Dating vox ac50
However, the rapid development of the Vox UL "hybrid" models during 1966 probably caused Vox to abort this plan.A common fallacy surrounding the "Big Box" amp cabinet is that it's larger size provided the chassis with better ventilation than the "Small Box" AC-50 cabinet. While the "Big Box" cabinet is indeed larger, the slider board provided a partition that made the chassis compartment of the "Big Box" cabinet the same size as the "Small Box" cabinet.It also had lower gain and higher headroom, making it the better channel for bass guitar.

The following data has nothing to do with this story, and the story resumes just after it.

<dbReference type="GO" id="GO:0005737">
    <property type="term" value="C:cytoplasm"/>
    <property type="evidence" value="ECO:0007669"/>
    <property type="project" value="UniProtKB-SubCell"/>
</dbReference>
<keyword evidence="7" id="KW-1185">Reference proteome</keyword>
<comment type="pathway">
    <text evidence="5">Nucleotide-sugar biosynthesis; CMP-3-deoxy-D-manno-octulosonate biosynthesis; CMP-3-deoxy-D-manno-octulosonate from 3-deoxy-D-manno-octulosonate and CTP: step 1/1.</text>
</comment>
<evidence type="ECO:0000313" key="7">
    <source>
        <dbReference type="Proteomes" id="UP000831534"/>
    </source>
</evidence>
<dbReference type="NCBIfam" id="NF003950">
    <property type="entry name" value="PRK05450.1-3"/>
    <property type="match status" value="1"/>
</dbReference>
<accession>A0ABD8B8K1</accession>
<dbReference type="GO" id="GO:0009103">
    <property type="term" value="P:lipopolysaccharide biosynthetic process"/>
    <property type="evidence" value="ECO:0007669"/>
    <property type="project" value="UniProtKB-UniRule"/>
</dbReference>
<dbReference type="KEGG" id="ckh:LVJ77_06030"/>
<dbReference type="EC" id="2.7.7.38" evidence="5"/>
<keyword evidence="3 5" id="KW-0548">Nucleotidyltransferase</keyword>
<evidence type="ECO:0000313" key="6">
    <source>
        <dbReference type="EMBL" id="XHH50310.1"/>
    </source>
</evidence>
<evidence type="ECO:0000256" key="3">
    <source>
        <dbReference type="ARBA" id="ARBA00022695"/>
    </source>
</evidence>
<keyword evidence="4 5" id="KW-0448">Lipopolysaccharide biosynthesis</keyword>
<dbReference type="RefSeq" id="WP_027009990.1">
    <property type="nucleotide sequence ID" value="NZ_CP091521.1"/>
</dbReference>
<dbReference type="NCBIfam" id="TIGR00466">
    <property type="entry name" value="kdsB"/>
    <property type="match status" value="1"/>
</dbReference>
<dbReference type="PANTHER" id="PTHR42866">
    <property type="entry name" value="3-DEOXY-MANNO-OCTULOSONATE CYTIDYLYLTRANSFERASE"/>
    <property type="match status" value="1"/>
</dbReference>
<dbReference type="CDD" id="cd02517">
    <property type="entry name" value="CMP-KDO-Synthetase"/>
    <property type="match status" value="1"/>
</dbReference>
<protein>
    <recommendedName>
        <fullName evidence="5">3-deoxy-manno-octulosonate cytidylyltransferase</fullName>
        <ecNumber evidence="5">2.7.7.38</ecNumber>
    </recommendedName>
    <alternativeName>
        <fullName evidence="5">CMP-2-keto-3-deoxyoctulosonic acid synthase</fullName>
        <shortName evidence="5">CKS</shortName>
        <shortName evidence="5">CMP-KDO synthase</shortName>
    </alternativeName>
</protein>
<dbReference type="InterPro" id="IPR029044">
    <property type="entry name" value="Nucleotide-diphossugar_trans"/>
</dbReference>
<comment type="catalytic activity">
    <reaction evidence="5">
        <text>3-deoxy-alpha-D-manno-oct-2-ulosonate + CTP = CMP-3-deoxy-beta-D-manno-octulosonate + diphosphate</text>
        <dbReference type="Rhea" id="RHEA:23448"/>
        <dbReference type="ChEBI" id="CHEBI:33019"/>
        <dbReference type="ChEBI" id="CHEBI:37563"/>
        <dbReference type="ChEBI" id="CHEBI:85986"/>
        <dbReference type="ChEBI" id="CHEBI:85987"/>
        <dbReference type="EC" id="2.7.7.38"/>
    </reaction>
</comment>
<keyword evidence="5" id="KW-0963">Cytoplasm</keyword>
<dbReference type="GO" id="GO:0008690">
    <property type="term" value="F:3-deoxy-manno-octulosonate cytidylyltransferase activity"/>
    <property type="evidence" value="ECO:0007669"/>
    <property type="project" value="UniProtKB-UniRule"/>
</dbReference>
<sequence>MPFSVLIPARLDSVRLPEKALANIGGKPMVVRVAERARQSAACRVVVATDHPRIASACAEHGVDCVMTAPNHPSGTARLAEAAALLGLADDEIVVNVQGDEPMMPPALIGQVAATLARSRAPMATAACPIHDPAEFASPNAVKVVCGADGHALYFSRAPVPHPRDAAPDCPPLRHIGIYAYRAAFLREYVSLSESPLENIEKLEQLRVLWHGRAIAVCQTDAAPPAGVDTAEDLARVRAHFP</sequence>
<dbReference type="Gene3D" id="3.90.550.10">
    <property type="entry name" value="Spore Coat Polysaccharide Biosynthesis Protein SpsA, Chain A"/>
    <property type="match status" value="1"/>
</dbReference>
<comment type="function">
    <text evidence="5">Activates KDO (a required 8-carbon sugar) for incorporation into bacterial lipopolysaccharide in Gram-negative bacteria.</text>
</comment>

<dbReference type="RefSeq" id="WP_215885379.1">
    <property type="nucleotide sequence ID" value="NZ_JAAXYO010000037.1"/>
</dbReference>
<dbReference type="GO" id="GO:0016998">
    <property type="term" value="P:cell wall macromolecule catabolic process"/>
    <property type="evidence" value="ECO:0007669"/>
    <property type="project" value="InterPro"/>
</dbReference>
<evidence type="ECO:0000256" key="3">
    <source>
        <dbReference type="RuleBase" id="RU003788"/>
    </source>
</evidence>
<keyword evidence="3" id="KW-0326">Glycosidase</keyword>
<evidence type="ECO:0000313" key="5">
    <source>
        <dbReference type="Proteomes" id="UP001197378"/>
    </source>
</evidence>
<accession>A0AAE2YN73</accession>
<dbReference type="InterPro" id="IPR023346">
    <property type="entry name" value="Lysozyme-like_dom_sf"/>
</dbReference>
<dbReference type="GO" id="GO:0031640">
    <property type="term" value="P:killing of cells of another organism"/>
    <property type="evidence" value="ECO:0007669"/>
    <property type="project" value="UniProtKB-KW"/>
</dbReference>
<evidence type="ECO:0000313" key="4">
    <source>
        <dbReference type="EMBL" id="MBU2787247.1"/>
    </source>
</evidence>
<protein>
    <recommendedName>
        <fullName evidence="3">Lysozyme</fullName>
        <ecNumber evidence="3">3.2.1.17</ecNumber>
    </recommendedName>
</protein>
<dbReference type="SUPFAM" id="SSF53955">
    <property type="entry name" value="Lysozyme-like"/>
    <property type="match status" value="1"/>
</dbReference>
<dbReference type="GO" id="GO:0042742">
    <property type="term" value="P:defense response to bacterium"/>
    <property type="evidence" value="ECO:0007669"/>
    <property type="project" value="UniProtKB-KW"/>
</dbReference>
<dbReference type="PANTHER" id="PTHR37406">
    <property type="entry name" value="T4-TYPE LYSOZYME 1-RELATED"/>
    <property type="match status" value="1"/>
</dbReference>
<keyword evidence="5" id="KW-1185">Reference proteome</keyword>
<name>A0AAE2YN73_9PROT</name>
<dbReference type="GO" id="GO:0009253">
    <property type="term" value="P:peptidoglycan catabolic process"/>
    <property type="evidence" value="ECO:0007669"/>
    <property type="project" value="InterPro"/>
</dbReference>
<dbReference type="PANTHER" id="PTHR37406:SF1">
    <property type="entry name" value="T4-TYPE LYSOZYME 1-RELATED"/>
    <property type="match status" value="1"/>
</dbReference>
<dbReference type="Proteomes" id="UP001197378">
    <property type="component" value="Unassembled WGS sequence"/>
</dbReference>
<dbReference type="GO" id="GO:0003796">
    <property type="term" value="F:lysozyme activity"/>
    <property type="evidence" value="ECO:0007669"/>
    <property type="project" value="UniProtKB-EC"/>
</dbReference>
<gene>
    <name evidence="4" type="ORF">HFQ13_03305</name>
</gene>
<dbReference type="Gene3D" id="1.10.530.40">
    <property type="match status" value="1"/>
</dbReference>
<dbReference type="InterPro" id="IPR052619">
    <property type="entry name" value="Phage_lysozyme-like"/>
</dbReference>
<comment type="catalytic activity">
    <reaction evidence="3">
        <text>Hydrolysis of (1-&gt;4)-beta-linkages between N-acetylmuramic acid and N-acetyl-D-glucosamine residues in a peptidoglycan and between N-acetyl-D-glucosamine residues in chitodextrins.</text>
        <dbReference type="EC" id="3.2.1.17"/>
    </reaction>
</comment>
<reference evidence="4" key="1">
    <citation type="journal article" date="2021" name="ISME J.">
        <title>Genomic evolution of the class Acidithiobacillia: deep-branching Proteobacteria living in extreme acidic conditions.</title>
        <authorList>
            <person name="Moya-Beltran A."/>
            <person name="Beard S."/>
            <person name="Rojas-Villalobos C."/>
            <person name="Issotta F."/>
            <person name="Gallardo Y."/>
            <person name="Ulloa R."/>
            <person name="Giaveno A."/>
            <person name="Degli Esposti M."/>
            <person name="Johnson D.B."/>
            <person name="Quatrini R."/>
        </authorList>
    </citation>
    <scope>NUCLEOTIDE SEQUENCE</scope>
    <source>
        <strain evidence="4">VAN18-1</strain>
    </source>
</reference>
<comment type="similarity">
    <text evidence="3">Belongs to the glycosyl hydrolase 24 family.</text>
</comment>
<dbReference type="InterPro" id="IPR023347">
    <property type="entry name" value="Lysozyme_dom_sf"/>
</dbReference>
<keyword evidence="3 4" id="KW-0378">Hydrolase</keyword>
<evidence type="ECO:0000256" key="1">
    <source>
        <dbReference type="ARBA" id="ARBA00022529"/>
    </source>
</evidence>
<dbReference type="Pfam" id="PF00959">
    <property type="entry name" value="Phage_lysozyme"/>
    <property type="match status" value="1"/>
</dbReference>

The AC 50 Mk III and Mk IV amp heads would typically have black Vox grill and use the later, "three field" Vox Amplifier serial plate, as shown at right.
This low gain design kept the audio signal clean, minimizing the ability of the AC-50 Mk III to be overdriven.
The circuitry for the first, or "Normal" channel voiced for full range response.
The "Big Box" cabinet also allowed the chassis to be mounted to a "slider board" for ease in service.
To service the chassis, one only needed to remove six back screws, remove the rear panel and slide the chassis out of the cabinet like a drawer.